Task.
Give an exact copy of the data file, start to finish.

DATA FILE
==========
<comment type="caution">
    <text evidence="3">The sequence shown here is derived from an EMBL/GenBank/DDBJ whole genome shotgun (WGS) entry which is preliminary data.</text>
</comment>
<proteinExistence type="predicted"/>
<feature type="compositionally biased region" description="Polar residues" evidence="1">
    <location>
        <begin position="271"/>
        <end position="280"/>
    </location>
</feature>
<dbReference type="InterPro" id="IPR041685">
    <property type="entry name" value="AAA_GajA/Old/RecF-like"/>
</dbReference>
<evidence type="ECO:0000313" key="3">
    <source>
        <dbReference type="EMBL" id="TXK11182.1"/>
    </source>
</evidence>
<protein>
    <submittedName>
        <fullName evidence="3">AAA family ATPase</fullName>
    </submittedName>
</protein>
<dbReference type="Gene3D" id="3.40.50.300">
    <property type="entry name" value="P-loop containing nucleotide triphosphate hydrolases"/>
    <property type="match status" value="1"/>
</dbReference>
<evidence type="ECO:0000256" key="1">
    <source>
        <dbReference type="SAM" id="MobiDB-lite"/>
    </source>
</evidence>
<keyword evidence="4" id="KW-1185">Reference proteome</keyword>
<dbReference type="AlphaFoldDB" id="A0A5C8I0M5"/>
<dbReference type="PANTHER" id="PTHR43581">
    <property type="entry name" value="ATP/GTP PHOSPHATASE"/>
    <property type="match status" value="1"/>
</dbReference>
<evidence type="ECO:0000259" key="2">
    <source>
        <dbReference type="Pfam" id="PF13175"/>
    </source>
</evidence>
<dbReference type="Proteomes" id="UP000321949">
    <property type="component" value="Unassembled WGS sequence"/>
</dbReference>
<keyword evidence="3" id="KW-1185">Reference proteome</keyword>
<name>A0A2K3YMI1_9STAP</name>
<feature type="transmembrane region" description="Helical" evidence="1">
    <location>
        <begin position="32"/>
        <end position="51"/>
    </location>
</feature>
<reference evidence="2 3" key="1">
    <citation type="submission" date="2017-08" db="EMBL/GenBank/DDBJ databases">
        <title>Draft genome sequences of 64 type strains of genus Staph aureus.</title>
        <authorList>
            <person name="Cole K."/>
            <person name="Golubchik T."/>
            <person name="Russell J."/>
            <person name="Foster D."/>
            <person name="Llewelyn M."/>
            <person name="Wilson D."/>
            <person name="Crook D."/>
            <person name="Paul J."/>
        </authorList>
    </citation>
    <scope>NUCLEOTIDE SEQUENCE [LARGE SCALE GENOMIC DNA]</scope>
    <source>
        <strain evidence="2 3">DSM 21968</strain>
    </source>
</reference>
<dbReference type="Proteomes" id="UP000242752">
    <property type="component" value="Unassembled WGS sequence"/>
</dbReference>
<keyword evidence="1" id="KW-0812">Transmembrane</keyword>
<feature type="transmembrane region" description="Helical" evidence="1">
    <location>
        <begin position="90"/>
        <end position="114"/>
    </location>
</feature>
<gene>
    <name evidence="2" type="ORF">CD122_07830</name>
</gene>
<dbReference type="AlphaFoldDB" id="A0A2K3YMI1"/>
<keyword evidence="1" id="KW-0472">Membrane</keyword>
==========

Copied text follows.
<comment type="caution">
    <text evidence="3">The sequence shown here is derived from an EMBL/GenBank/DDBJ whole genome shotgun (WGS) entry which is preliminary data.</text>
</comment>
<proteinExistence type="predicted"/>
<feature type="compositionally biased region" description="Polar residues" evidence="1">
    <location>
        <begin position="271"/>
        <end position="280"/>
    </location>
</feature>
<dbReference type="InterPro" id="IPR041685">
    <property type="entry name" value="AAA_GajA/Old/RecF-like"/>
</dbReference>
<evidence type="ECO:0000313" key="3">
    <source>
        <dbReference type="EMBL" id="TXK11182.1"/>
    </source>
</evidence>
<protein>
    <submittedName>
        <fullName evidence="3">AAA family ATPase</fullName>
    </submittedName>
</protein>
<dbReference type="Gene3D" id="3.40.50.300">
    <property type="entry name" value="P-loop containing nucleotide triphosphate hydrolases"/>
    <property type="match status" value="1"/>
</dbReference>
<evidence type="ECO:0000256" key="1">
    <source>
        <dbReference type="SAM" id="MobiDB-lite"/>
    </source>
</evidence>
<keyword evidence="4" id="KW-1185">Reference proteome</keyword>
<dbReference type="AlphaFoldDB" id="A0A5C8I0M5"/>
<dbReference type="PANTHER" id="PTHR43581">
    <property type="entry name" value="ATP/GTP PHOSPHATASE"/>
    <property type="match status" value="1"/>
</dbReference>
<evidence type="ECO:0000259" key="2">
    <source>
        <dbReference type="Pfam" id="PF13175"/>
    </source>
</evidence>
<dbReference type="Proteomes" id="UP000321949">
    <property type="component" value="Unassembled WGS sequence"/>
</dbReference>
<keyword evidence="3" id="KW-1185">Reference proteome</keyword>
<name>A0A2K3YMI1_9STAP</name>
<feature type="transmembrane region" description="Helical" evidence="1">
    <location>
        <begin position="32"/>
        <end position="51"/>
    </location>
</feature>
<reference evidence="2 3" key="1">
    <citation type="submission" date="2017-08" db="EMBL/GenBank/DDBJ databases">
        <title>Draft genome sequences of 64 type strains of genus Staph aureus.</title>
        <authorList>
            <person name="Cole K."/>
            <person name="Golubchik T."/>
            <person name="Russell J."/>
            <person name="Foster D."/>
            <person name="Llewelyn M."/>
            <person name="Wilson D."/>
            <person name="Crook D."/>
            <person name="Paul J."/>
        </authorList>
    </citation>
    <scope>NUCLEOTIDE SEQUENCE [LARGE SCALE GENOMIC DNA]</scope>
    <source>
        <strain evidence="2 3">DSM 21968</strain>
    </source>
</reference>
<dbReference type="Proteomes" id="UP000242752">
    <property type="component" value="Unassembled WGS sequence"/>
</dbReference>
<keyword evidence="1" id="KW-0812">Transmembrane</keyword>
<feature type="transmembrane region" description="Helical" evidence="1">
    <location>
        <begin position="90"/>
        <end position="114"/>
    </location>
</feature>
<gene>
    <name evidence="2" type="ORF">CD122_07830</name>
</gene>
<dbReference type="AlphaFoldDB" id="A0A2K3YMI1"/>
<keyword evidence="1" id="KW-0472">Membrane</keyword>